Archiving your event stream with Logstash | Elastic Blog
Engineering

# Archiving your event stream with Logstash

Logstash is a swiss army knife for event ingestion and transformation. You can configure it to stream and transform multiple data sources into Elasticsearch. You can then visualize this data easily with Kibana.

Logstash can also send to more outputs than just Elasticsearch -- we support over 70 outputs. In this post, we will be talking about the S3 output which allows you to store your events to an S3 bucket for long term archival or for batch processing at a later time. Logstash supports multiple outputs; so you can send data to Elasticsearch as well as archive it to S3. Using conditional logic, you can even route certain streams of data you want sent to S3. If you want more control on the created S3 structure you can use event data and the field reference syntax to dynamic create the S3 prefixes. We will go in more details in the following examples.

### A "Hello World" S3 archival

Before we dive into a complex example, a simple way to archive your data to S3. Just define a S3 block in the output section of your configuration, and all your data will be archived.

input {
beats {
port => 5544
}
}
output {
s3 {
access_key_id => "SECRET"
secret_access_key => "SECRET"
bucket => "mybucket"
codec => json_lines
}
elasticsearch { }
}


The codec option controls how your data will be serialized in the S3 item.

### Controlling data archived to S3

Maybe you only need to send some of your data to S3. You can use our conditional syntax like you do in the filter section to select a subset of your events. You can also use this approach to send events to different buckets for different events. This could mean you have 2 separate S3 output blocks differing in bucket names.

input {
beats {
port => 5544
tags => ["edge_firewall"]
}
}
output {
elasticsearch { }
# Archive only some events to your s3bucket
if "edge_firewall" in [tags] {
s3 {
access_key_id => "SECRET"
secret_access_key => "SECRET"
bucket => "edge_firewall"
codec => json_lines
}
}
}


Here, only events tagged edge_firewall will be routed to S3.

### Dynamically choosing prefixes

One of the popular feature requests in the S3 output was the ability to use field references or values in the event to control the prefix paths for the uploaded documents. This is great for a multi-tenant deployment where you want to separate paths for each tenant on S3. To be able to support that feature we had to do a complete rewrite of the plugin. Other recent changes include a move to an asynchronous upload model and be able to use the latest version of the AWS-SDK.

In the example below, we see how to dynamically choose your S3 destination. Beats by default sends the shipper name and the hostname, so we can use these event values to create the prefixes on your s3 bucket.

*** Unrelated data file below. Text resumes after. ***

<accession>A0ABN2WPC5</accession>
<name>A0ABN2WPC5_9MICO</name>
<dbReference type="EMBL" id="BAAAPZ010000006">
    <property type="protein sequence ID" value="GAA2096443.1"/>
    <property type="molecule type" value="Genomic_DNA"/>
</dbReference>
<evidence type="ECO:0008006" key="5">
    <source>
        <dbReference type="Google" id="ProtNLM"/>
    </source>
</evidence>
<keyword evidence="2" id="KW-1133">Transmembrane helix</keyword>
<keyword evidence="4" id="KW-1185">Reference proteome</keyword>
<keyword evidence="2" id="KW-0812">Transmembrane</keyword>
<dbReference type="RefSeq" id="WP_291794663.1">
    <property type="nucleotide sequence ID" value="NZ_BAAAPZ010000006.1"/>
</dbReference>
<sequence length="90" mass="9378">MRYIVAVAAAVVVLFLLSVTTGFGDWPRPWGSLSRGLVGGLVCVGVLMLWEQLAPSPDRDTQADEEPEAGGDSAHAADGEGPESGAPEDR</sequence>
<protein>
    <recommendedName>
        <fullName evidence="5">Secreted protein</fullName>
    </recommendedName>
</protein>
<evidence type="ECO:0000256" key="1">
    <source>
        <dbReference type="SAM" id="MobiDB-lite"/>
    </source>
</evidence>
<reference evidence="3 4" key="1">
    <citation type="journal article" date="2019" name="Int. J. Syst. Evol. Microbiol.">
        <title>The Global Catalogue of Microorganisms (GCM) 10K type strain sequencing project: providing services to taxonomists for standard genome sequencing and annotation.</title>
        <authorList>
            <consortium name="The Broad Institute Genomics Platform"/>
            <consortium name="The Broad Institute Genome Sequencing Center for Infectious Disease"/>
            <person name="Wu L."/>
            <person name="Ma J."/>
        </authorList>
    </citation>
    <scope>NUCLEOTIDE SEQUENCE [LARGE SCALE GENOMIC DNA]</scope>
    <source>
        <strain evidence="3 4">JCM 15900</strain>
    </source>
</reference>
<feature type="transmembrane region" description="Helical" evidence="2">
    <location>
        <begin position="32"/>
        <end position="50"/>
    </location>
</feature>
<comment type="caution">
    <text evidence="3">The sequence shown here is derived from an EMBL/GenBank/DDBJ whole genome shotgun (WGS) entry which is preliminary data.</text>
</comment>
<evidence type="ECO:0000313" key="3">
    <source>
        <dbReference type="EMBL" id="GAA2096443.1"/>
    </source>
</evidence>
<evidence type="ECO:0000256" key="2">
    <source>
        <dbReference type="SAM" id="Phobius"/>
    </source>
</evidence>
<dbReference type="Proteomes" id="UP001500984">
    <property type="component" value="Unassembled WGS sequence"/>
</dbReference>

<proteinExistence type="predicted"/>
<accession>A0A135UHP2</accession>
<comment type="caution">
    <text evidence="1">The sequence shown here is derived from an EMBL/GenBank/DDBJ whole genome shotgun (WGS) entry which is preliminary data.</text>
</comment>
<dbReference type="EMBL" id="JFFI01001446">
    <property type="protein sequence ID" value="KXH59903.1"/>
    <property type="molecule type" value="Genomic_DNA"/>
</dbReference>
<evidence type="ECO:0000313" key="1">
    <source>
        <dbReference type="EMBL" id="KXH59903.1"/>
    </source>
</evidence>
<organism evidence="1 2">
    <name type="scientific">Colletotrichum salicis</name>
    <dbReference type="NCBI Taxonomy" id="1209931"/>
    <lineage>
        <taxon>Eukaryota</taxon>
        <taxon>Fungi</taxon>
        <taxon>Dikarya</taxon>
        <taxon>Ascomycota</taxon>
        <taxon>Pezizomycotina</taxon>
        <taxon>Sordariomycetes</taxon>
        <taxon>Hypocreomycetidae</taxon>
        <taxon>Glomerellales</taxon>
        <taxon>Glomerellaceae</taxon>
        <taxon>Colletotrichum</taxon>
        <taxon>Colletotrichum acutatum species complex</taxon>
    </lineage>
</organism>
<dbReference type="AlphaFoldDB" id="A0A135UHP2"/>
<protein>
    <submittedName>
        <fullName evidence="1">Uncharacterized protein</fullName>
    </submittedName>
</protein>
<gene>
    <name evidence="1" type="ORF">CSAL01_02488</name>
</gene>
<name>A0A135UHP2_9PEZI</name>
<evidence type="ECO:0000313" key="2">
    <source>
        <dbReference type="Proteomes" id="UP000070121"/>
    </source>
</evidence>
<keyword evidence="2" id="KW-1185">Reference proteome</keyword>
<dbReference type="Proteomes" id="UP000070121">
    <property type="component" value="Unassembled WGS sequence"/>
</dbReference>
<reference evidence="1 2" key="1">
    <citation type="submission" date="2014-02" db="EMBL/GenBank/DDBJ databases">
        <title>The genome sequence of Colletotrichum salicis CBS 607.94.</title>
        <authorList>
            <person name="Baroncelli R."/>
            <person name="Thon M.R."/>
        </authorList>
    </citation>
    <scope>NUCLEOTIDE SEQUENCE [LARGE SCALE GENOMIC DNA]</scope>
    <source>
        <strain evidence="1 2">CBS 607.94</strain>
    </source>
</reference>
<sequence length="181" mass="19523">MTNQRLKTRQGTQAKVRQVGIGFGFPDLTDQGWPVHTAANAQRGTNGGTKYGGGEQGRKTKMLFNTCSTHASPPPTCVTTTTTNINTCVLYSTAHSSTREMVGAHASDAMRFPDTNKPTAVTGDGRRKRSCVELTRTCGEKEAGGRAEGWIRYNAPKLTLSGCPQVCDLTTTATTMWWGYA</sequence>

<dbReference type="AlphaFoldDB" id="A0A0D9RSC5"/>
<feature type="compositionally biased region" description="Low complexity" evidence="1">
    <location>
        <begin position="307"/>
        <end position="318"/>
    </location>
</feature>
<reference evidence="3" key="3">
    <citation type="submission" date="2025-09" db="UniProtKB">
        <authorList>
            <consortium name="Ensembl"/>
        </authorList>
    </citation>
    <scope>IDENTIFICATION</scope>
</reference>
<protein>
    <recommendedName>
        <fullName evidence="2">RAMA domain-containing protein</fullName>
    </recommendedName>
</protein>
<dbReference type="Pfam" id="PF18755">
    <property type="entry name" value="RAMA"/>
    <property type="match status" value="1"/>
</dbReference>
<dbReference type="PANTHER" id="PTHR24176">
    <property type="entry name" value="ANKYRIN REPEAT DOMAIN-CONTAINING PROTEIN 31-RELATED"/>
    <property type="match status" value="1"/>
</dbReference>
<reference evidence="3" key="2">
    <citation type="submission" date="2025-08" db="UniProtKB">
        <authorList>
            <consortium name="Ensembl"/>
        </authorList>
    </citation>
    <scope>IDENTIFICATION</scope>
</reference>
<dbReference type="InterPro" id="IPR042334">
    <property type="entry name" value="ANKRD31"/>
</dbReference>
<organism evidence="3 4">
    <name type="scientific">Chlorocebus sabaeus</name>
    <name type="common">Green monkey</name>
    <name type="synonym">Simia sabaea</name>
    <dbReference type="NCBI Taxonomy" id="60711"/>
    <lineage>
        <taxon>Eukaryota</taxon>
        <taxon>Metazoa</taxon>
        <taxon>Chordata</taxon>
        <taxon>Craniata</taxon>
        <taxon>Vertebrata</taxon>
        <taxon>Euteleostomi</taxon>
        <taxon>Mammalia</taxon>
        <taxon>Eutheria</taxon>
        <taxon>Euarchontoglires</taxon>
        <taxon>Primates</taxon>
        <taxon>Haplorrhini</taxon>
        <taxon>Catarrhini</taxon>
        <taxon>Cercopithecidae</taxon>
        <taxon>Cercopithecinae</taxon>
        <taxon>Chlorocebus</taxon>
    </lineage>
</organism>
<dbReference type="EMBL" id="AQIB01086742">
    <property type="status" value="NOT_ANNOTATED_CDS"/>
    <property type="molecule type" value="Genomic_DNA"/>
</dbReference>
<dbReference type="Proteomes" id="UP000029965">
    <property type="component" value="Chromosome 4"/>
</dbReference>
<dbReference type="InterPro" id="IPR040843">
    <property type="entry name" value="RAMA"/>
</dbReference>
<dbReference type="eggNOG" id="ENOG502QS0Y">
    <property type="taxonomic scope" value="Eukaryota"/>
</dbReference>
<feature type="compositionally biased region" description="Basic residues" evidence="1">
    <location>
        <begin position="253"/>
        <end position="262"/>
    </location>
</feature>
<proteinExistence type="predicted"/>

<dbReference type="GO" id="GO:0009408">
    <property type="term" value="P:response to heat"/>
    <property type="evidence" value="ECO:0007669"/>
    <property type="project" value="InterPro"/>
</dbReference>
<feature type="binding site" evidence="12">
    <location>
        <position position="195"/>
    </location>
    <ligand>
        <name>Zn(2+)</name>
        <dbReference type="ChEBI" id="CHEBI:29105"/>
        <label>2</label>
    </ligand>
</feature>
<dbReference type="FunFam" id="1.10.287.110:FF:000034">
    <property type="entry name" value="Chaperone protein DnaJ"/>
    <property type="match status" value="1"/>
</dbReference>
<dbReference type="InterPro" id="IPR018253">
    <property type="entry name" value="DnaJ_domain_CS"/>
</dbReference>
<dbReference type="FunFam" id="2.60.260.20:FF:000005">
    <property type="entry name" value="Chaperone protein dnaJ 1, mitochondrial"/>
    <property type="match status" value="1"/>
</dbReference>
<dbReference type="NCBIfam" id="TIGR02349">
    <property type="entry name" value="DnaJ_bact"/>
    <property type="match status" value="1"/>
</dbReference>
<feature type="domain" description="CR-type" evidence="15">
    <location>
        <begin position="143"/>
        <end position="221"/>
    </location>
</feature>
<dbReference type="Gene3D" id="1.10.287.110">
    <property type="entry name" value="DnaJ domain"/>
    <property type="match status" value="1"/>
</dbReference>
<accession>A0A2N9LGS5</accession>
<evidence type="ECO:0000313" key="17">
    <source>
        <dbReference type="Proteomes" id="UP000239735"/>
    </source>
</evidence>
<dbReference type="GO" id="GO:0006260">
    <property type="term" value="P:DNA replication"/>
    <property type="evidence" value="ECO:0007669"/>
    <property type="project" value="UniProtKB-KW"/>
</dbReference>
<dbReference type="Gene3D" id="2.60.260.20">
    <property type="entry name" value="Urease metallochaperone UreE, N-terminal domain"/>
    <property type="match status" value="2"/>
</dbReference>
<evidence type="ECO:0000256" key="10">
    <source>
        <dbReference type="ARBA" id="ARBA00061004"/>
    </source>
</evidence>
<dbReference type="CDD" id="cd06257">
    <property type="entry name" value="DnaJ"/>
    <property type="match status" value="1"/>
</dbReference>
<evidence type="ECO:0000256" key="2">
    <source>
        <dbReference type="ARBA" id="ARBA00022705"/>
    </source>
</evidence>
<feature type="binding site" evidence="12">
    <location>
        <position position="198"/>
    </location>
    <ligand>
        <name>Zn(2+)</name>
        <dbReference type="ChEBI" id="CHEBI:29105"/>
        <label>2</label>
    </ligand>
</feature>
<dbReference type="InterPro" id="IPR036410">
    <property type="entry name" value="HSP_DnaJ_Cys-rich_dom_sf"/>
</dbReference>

input {
beats {
port => 5044
codec => json
}
}
output {
s3 {
access_key_id => "SECRET"
secret_access_key => "SECRET"
bucket => "mybucket"
codec => json_lines
prefix => "/%{[beat][name]}/%{[beat][hostname]}/%{customerID}"
}
}

The beats inputs will receive events with different values for fields name, hostname, customerID. These fields can now be used in the prefix option to configure the created path. For minimizing the collisions on the remote server we only allow you to set the prefix dynamically and we will generate the base name of the file for you. Assuming the events will come from multiple clients, the previous configuration will generate a structure similar to this on your S3 bucket:

If you expand the directory tree, it will look similar to the one shown below -- each **field reference** is a directory.

### Under the hood

When you use S3 output, data is buffered to disk locally before uploading to S3. Each unique dynamic prefix will generate a file on disk with the matching events, and this file will be periodically and asynchronously uploaded to S3. This is controlled by the rotation_strategy option. By default, it will look for the size and the creation time of the file. These values can be changed by using the time_size and the size_file option.

Each file on disk will respect the rotation options independently of other files, so make sure that these options are configured correctly in relation to your event rate. The files might not be available right away in your bucket if the size or the creation date did not trigger a rotation or if the traffic is low for a specific dynamic prefix.

### Conclusion

As you’ve seen in this post, archiving data using Logstash is super easy! With the recent changes, a few more options were added to give you better control the performance and flexibility. I invite you to review the documentation and give S3 output a try to simplify your archiving needs!